But now most importantly you said:

    “SS affirms that the Spirit continues to guide the church. It just affirms that the guidance is recognized not by a council or pope saying “This here is infallible, no questions asked” but by conformity to Scripture.”

    And who decides what teachings do and do not conform to scripture? You Robert? Me? Who gave either of us that authority? As I have read the reformers and recent protestant literature, the only answer I could come up with from that perspective is the individual’s own conscience. This has lead to rank subjectivism, relativism, and thousands of denominations with no end in sight. As even Martin Luther himself even remarked once the reformation got going “there are as many churches as there are heads!” You said “sola scriptura isn’t license for individuals to believe whatever they want,” but that is exactly what has happened! And the reason for that is that in protestantism, every man is his own pope who decides for himself “what conforms to scripture.”

    Happy New Year to you as well! And may God be with you!

    Matthew

  453. Erik, (re: #445)

    We reject those elements of Roman dogma which are in clear conflict with Scripture and/or which appear in neither the biblical text nor the Apostolic Fathers. Thus, their most likely origin is innovation.

    If you would like to discuss development of doctrine, please do so on “The Commonitory of St. Vincent of Lérins” thread.

    (You, on the other hand, reject Sola Fide, which appears unambiguously in both Scripture and the AF.

    If you would like to talk about JBFA, I’d be glad to discuss this under the “Does the Bible Teach Sola Fide?” thread.

    2. Protestants do not maintain that the True Church strayed but that Rome did. .

    If you wish to discuss the subject of schism, please do so under the “St. Optatus on Schism and the Bishop of Rome” thread.

    3. My “a priori stipulation” is fully in accord with statements you yourself have made.

    I have never affirmed your a priori stipulation, nor is anything I’ve said semantically equivalent to it. Your claim that “Genuine ecumenical dialogue requires one to acknowledge that your side may be wrong …” is not semantically or logically equivalent to my claim that one does not have to believe that one’s present beliefs are false in order to enter into genuine ecumenical dialogue.

    Mary’s sinlessness is more problematic if only because one has to finesse biblical passages where she appears to be lacking in a faithful response.

    Addressing this would require looking at the paradigm differences between Catholic and Protestant approaches to Scripture, and how in the Catholic paradigm Tradition guides us in the proper interpretation of Scripture. See “The Tradition and the Lexicon.”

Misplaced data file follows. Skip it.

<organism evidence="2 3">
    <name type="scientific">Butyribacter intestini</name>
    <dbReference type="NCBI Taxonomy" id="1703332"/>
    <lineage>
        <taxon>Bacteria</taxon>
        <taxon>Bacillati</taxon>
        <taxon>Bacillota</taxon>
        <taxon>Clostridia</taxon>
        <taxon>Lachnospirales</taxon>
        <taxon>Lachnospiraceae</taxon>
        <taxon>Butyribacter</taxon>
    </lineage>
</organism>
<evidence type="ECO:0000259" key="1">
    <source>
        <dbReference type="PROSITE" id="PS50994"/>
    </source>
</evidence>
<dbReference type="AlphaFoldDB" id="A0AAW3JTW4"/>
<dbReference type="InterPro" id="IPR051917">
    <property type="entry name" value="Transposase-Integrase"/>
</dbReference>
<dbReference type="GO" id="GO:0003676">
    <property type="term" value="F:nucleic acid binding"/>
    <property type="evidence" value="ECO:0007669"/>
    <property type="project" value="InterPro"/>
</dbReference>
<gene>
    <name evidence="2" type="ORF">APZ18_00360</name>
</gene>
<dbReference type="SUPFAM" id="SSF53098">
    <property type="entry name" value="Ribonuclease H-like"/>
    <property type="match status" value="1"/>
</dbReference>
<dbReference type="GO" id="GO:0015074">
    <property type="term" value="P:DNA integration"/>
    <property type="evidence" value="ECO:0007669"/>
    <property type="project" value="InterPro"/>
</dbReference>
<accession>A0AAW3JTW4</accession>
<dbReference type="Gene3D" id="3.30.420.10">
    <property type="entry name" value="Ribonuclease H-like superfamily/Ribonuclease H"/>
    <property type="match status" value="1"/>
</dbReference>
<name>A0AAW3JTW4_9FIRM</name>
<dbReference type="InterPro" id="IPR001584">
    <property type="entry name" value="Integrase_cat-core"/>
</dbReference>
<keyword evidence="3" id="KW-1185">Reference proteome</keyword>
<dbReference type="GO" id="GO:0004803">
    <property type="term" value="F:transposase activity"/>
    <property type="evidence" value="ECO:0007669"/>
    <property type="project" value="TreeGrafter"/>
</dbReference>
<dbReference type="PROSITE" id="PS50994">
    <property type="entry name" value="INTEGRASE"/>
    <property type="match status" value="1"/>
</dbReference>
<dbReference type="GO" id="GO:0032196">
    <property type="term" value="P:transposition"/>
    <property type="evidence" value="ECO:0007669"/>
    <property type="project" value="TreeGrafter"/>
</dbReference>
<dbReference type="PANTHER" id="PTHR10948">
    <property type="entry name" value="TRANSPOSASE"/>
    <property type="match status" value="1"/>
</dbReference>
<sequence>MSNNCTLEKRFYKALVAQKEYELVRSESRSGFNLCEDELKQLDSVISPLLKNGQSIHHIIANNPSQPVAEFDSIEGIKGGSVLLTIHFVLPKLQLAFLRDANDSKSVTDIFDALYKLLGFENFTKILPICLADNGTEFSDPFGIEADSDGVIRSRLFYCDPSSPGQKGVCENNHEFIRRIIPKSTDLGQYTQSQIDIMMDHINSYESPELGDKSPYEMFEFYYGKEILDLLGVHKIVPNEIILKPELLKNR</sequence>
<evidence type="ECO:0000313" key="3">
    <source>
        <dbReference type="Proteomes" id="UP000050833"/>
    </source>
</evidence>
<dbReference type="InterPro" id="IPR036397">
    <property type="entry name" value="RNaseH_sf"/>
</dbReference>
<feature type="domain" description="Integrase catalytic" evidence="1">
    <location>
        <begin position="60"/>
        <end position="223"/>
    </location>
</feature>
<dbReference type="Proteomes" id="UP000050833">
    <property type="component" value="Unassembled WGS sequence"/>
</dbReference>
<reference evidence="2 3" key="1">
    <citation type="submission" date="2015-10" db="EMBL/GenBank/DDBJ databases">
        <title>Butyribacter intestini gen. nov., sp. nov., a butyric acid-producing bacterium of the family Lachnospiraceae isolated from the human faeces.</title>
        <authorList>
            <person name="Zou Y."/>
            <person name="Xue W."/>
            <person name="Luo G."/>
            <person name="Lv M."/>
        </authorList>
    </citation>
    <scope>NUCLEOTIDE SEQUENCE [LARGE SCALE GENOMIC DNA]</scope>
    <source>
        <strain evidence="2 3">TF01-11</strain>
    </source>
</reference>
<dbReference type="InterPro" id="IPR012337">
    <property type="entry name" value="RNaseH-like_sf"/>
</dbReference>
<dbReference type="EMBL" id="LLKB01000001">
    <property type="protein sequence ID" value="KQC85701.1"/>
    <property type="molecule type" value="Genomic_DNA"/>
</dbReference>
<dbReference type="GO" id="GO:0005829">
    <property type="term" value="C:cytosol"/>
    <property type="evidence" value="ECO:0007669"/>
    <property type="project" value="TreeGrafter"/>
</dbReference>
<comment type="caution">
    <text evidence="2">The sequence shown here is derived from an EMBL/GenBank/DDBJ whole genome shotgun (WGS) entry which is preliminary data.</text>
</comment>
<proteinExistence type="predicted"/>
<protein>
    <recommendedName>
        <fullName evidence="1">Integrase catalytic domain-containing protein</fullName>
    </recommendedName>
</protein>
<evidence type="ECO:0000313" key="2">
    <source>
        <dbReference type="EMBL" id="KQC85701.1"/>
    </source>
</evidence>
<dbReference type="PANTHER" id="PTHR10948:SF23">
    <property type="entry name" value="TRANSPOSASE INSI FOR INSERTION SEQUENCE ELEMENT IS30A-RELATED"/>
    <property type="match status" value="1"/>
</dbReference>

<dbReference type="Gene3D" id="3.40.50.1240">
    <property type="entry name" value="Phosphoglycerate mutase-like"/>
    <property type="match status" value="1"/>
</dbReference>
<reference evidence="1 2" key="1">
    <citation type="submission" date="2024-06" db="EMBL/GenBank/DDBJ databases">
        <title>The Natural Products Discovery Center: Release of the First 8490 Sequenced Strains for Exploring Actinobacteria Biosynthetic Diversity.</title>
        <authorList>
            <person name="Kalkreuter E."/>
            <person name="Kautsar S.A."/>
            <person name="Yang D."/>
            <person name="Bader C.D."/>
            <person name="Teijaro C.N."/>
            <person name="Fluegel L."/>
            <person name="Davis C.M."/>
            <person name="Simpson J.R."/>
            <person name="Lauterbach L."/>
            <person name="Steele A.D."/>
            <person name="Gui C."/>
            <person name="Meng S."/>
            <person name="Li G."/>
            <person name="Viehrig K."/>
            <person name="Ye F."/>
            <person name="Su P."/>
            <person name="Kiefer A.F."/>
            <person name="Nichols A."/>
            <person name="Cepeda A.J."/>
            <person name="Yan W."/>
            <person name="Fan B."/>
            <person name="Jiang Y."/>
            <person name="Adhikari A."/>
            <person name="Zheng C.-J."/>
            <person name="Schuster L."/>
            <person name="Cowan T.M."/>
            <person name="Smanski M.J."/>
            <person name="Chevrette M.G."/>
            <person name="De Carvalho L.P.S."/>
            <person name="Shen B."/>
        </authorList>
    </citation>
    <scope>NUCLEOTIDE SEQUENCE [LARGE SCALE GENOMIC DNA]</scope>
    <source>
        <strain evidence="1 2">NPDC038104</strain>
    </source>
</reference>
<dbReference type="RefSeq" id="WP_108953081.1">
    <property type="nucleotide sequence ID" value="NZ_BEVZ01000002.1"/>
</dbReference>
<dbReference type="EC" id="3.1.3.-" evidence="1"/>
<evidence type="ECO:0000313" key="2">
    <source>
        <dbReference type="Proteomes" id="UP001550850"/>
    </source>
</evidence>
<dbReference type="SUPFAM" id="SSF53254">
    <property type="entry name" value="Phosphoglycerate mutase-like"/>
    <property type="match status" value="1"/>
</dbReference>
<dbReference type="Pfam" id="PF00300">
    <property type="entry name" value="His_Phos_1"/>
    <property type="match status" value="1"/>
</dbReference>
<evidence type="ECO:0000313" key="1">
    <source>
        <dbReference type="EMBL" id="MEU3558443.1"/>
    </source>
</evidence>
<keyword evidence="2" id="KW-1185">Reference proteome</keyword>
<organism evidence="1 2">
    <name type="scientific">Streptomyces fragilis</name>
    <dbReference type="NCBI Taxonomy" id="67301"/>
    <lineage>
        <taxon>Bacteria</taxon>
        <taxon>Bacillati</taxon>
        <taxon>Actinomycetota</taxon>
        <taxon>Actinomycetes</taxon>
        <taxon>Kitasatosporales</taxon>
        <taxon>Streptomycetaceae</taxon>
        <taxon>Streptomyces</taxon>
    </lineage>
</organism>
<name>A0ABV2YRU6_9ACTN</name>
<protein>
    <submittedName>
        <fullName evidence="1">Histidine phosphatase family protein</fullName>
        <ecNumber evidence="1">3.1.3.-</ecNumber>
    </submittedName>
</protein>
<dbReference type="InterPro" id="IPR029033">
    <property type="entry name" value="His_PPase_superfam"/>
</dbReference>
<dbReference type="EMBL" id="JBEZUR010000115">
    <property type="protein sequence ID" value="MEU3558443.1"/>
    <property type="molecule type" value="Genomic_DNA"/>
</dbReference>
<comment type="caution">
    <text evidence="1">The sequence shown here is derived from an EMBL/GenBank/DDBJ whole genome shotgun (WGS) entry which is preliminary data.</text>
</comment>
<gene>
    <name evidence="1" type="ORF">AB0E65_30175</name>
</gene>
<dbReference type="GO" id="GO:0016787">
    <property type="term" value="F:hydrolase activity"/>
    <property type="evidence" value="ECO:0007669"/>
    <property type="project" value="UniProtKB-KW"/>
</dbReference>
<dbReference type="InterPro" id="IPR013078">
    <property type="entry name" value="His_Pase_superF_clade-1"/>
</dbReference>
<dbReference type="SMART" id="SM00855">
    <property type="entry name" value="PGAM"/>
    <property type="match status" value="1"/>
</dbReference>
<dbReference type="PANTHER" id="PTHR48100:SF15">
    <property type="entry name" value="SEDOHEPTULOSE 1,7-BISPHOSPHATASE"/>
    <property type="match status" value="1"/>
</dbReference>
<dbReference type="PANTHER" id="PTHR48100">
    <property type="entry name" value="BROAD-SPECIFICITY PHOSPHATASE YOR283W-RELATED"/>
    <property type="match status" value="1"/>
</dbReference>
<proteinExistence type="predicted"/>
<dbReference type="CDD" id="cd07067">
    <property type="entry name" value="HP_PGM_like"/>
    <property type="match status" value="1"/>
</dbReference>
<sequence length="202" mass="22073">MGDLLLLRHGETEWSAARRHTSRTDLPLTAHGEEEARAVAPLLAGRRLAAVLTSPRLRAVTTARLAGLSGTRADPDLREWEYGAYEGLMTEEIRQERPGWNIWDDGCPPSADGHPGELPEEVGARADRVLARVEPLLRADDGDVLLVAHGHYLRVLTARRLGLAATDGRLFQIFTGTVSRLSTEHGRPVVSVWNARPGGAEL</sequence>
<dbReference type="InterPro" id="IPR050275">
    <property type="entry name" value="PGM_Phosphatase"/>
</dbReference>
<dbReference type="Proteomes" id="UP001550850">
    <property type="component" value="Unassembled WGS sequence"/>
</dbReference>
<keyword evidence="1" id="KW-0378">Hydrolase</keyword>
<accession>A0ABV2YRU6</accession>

In fact, the only Marian dogmas completely “beyond the pale,” as it were, are those connected with hyperdulia: intercession, Queen of Heaven, co-redemptrix, and the like.

    If you would like to discuss those Marian dogmas, I would recommend doing so in the order and location I laid out in comment #542 of the “How John Calvin Made Me a Catholic” thread.

    I have found myself, with as much “good faith” as I can muster, unable even to begin to take the Roman “motives of credibility” seriously, especially when it comes to its claims concerning the miraculous status and progress of your church through the centuries: One? Holy? Catholic? Apostolic?

    If you’d like to discuss the motives of credibility, please do so on the motives of credibility thread.

    I’m pointing you to these different threads because we believe that fruitful authentic dialogue is focused dialogue, taking on one question at a time, and not allowing oneself to engage in throw-everything-but-the-kitchen-sink tactics. As we say in our comment guidelines, “Fruitful dialogue requires disciplining ourselves to focus on the topic in question, rather than allowing ourselves to engage in the ‘throw everything at the other person and hope something sticks’ approach. That’s debate, not dialogue.”

    In the peace of Christ,

    – Bryan

  454. Bryan–

    Here is my statement:

    “Genuine ecumenical dialogue requires one to acknowledge that your side may be wrong and that the other side may be right on whatever particular point of theology is being discussed.”

    And here is a statement of yours (expressing the sentiment I referred to as being in agreement with mine):

    “The purpose of dialogue is not to get the other person to compromise or change, but to reach agreement in the truth. And that can be done so long as both persons love the truth more than whatever position they presently hold as such, as I explained in the post. In order to enter ecumenical dialogue the Catholic need not state up fro